Sunday, December 25, 2016

My Greek Interpreter

For light reading during the holidays, I've put a short article on my page. It relates an incident from my 20-year career (1970-1990) as a freelance conference interpreter in Canada, and incidentally it quotes a story that throws some light from an unexpected source on professional interpreters in Victorian England. To read it, click [here] or go to The title is My Greek Interpreter.

The reason I think Sir Arthur Conan Doyle had a real-life model for the character of Mr Melas in the quoted story is the verisimilitude of the latter's description of his work. He says that he knows "all languages – or nearly all," (Conan Doyle obviously describes him with tongue in cheek) and this reminds me of an interpreter who used to work in the Toronto courts. His first language was Russian, but he claimed that he could interpret all the Slavic languages. Eventually he was found out by a lawyer of Polish extraction who then had to do the interpreting himself for one of his Polish clients. (It was admissible in those days.) It was the lawyer who told me about him.

Illustration by Sidney Paget for the first publication of The Adventure of the Greek Interpreter in The Strand Magazine, 1893. Mr Melas is on the right.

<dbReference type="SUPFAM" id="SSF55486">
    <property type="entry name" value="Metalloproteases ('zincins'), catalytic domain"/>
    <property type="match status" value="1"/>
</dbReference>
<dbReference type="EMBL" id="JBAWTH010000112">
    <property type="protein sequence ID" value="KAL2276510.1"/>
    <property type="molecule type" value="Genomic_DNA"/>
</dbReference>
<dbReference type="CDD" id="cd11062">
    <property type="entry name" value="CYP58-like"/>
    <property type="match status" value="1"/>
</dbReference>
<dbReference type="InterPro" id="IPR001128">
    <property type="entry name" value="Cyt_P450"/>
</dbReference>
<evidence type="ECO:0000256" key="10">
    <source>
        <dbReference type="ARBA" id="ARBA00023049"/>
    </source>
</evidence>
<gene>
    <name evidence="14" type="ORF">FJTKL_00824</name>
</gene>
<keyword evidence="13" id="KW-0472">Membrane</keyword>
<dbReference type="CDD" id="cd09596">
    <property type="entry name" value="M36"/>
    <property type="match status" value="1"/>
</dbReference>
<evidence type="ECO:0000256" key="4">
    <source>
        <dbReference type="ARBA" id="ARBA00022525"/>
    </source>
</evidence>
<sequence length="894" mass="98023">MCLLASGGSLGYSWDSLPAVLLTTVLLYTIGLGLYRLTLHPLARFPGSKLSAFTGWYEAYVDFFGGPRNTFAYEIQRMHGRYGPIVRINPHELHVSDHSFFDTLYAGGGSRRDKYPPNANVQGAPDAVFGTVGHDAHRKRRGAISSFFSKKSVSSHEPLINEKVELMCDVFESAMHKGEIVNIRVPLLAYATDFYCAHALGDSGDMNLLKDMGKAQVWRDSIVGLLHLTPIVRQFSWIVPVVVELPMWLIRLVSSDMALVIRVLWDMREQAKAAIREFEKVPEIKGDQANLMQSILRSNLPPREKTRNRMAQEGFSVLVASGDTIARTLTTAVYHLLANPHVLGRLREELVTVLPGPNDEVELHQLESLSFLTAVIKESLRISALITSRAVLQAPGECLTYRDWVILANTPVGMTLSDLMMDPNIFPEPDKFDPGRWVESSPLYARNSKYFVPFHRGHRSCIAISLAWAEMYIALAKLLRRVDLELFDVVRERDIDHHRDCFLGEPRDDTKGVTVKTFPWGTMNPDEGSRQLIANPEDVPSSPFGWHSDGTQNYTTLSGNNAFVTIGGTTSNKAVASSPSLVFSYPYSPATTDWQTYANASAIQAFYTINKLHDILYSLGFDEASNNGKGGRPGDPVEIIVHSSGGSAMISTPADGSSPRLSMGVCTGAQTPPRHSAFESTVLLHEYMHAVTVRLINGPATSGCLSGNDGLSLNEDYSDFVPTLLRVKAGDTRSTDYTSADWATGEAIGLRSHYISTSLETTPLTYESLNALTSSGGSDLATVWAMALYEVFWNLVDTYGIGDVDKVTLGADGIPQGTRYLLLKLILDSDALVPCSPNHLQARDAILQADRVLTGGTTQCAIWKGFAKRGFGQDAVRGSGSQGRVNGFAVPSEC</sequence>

Merry Christmas!

Thursday, December 15, 2016

From Fairy Tale and Folk Story to Ballet and Pantomime by Translation and Adaptation

Once upon a time, in the early years of this blog, there used to be an annual Christmas Diversion. It took the form of a history that traced how a foreign folk tale or fairy story came to be transformed by translation and adaptation into a popular Christmas entertainment for children and their parents in British theatres. Some of them became a unique British form of musical comedy called pantomime (or panto for short). Others provided the story line and characters for ballets. Their traditions endure.

The Diversion posts are still available on the blog but they are scattered and difficult to find if you aren't adept with the Search function. So this year I've compiled a single cohesive document of them. It's too long for a blog post, so I've transferred it to my page, which you can reach in a twinkling by clicking [here] or going to,

The stories are Aladdin, from the Arabic of The Thousand and One Nights; The Nutcracker from the German stories by E T A Hofmann; and Cinderella and The Sleeping Beauty, both from the French tales by Charles Perrault.

Merry Christmas!